In October last year, the Monetary Authority of Singapore ("MAS") issued a Consultation Paper on its proposed framework for Domestic Systemically Important Insurers ("D-SIIs") which is intended to formalise and update its Framework for Impact and Risk Assessment of Financial Institutions to facilitate the annual impact assessment of insurers based on their size, interconnectedness, substitutability and complexity. You may read more about the key proposals concerning the D-SII framework in our earlier Legal Update, available here.

On 21 September 2023, MAS issued its Response to feedback received on the Consultation Paper ("Response") (available here), and announced that it will be implementing the D-SII framework as proposed on 1 January 2024.  Under the D-SII framework, MAS will formally designate insurers whose failures are assessed to have a significant impact on the financial system and broader economy in Singapore as D-SIIs. Four insurers are included in the inaugural list of D-SIIs: AIA Singapore Private Limited; Income Insurance Limited; Prudential Assurance Company Singapore (Pte) Limited; and The Great Eastern Life Assurance Company Limited.

This Update highlights the key aspects of the D-SII framework, and where relevant, salient responses from MAS on the feedback received on the Consultation Paper.

Key Aspects of the D-SII Framework

Scope of Assessment

In the Consultation Paper, MAS sought views on its proposal to assess all insurers licensed under the Insurance Act 1966 under the D-SII framework. Several respondents suggested that reinsurers and small insurers should be excluded from the assessment.  However, MAS commented that reinsurers should not be ex-ante excluded as their failure could still have significant impacts on the financial market. The systemic importance of insurers is also not just based on the size of their businesses. All insurers should therefore at least go through a Stage One assessment (see discussion below on the two-stage assessment process) in which MAS preliminarily selects insurers that cross the threshold of any impact indicator based on Size, Interconnectedness, and Substitutability before any recommendation of D-SII status is put forth to MAS’ senior management for detailed consideration under Stage Two of the assessment.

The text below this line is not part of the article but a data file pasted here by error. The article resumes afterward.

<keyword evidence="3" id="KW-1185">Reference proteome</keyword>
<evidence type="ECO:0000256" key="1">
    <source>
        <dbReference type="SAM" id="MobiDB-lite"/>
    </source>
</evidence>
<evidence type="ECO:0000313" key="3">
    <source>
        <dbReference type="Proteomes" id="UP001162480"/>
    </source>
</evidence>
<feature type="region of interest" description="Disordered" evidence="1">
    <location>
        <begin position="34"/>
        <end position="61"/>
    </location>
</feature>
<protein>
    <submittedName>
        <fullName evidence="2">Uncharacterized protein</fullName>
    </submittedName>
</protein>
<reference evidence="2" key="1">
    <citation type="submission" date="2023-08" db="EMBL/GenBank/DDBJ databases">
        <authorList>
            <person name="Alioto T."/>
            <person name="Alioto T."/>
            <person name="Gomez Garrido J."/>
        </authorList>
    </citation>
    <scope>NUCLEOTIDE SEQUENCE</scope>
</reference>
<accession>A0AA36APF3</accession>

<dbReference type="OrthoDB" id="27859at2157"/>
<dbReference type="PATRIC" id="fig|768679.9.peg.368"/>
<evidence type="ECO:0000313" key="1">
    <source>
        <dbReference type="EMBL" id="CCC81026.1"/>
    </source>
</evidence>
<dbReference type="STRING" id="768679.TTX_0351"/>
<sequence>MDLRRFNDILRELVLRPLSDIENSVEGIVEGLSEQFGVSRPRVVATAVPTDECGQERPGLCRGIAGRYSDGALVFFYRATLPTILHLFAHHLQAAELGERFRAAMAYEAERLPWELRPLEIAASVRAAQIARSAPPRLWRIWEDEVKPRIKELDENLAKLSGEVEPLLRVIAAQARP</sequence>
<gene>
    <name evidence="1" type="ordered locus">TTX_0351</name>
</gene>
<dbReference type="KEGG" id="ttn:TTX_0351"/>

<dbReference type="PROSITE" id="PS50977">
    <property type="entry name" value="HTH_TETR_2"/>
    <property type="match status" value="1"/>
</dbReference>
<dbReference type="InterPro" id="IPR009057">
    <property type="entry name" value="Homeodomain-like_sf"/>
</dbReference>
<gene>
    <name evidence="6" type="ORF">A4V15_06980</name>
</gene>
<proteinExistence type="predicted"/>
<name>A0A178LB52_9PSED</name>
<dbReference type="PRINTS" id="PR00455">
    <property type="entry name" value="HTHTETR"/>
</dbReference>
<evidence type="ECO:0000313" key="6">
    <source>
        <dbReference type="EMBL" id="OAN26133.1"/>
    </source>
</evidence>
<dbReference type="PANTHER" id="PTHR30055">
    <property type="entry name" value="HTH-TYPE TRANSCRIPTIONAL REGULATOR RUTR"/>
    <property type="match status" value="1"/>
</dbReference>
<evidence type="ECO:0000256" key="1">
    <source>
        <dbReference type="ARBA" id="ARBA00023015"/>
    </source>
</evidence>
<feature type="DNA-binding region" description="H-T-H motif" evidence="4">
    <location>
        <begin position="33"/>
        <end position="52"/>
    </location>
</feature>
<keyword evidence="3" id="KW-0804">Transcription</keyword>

Indicator-based Approach to Assess D-SIIs

MAS sought views on the four proposed indicators for assessing an insurer’s systemic importance, namely: Size, Interconnectedness, Substitutability and Complexity. The respondents sought clarifications and proposed changes to the indicators. In its Response, MAS made several noteworthy points:

  • There is no pre-determined weightage assigned to each indicator. MAS will select insurers that cross the threshold of any impact indicator in the Size, Interconnectedness and Substitutability categories under the Stage One assessment. MAS will carefully calibrate the thresholds for each indicator to take into consideration annual industry data. However, MAS will not disclose the thresholds used.   
  • The same D-SII framework will be used for the entire insurance industry, i.e. the same indicator will be used for direct life insurers, direct general insurers and reinsurers. However, MAS will take into consideration skewed data, such as a once-off underwriting of large tranches of single premium businesses written by a direct life insurer which leads to high gross written premiums and an inflated Size indicator in a particular year.